Over the years I've seen those stories about travelers who make the mistake of using mobile data services outside of their home countries and end up with ridiculously big phone bills. But I didn't realize how easily it could happen until my colleague, Nilofer Merchant (link), got her phone bill last week.
Nilofer recently made a business trip through Canada. While waiting in the Toronto airport for her flight home, she fired up her laptop. The WiFi service in the airport costs about $10 a day, so she decided to use her AT&T data card instead.
Big mistake. Big, big, big mistake.
When her phone bill arrived last week, the total charge for that airport session was $10,609.27.
Needless to say, this was a topic of pretty intense discussion at the office last week.
The stories I'd heard about people with big roaming bills were usually about someone on vacation who used data for a couple of weeks. I was very surprised to find that you could run up such a huge bill in just a few hours. Here's how it happens:
AT&T's Data Connect plan gives five gigabytes of data transfer a month, with additional data priced at five cents per megabyte. But when you're roaming in Canada, there is no prepaid data allowance, and the charge is $15 per megabyte -- 300 times higher than the charge at home.
Nilofer supposedly transferred 707 megabytes in that airport session, which adds up to over $10,000.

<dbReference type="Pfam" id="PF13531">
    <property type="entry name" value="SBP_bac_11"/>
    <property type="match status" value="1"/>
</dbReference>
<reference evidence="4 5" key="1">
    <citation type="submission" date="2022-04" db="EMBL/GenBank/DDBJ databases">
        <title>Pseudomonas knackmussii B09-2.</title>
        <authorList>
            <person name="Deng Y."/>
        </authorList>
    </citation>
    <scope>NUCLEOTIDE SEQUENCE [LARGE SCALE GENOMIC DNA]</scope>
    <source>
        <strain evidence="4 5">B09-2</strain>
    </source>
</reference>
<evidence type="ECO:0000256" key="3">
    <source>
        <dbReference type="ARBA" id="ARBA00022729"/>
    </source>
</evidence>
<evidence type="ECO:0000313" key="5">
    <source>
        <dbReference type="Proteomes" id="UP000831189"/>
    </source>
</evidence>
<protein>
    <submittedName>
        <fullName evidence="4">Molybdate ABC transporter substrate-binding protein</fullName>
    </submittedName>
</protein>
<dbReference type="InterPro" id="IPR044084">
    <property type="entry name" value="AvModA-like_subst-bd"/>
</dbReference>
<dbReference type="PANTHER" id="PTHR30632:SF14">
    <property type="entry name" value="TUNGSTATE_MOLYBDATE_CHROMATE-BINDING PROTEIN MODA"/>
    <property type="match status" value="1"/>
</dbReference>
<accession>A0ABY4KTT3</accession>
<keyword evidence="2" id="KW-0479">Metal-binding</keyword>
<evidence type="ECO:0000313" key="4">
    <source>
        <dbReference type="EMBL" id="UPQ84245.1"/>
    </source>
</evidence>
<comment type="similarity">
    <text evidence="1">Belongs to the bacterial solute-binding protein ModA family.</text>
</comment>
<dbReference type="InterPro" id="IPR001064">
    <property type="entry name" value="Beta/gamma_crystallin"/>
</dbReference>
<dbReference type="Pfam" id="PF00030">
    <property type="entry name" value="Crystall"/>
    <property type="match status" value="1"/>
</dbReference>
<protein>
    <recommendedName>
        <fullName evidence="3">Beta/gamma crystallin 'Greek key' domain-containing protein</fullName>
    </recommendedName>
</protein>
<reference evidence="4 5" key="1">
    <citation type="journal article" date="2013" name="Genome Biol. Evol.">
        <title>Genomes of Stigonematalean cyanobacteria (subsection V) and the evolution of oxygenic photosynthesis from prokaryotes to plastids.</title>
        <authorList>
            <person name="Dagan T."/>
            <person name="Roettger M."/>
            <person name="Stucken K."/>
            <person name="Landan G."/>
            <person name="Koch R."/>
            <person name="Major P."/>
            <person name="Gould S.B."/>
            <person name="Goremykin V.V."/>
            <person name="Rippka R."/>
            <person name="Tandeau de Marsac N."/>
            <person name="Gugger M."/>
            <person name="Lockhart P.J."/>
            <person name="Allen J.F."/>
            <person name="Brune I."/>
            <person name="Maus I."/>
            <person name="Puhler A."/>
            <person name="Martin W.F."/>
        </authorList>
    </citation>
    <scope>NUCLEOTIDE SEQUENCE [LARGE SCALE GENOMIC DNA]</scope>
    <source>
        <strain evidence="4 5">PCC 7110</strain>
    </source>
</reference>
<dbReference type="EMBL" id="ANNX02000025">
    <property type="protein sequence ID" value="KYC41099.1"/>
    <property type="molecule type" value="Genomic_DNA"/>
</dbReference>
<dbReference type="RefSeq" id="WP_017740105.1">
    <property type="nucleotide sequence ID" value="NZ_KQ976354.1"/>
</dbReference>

I'm not sure how she could have generated that much traffic in a few hours. She said she was doing normal business tasks, not watching videos. It's barely theoretically possible for someone to use that much data in the time available. PC World reports that AT&T's network can transfer about 1,400 kilobits per second (link), which means 707 megabytes could theoretically be transferred in a little bit over an hour. But that assumes a single continuous connection, running at full speed for the entire time. You're not likely to get that in a real-world browsing session, which is full of starts and stops.
You'd think AT&T would warn a customer when they're building up this sort of charge, but that's not the case. The only notification was two form e-mails AT&T sent after the data session was already over. The first said her data service had been shut off due to excessive charges, and the second --dated one minute after the first one -- warned of high usage. That message claimed that "AT&T has sent your end user multiple text messages regarding their high level of international data usage." No text messages were ever received, and in fact I don't know how you would send text messages to a data card.
But the biggest question is not how much data was transferred, or why AT&T doesn't notify customers properly; it's why the roaming charges are so high in the first place. There are a lot of excuses given for that by the operators, but what it comes down to is a cooperative effort between the operators to fleece each-others' customers when they roam. When AT&T customers roam to Canada, they pay 300 times the home rate for data. Meanwhile, when Canadians on the Rogers network roam to the US, they pay 200 times the home rate for data -- unless they have Rogers new One Rate plan, which eliminates roaming charges in the US (link).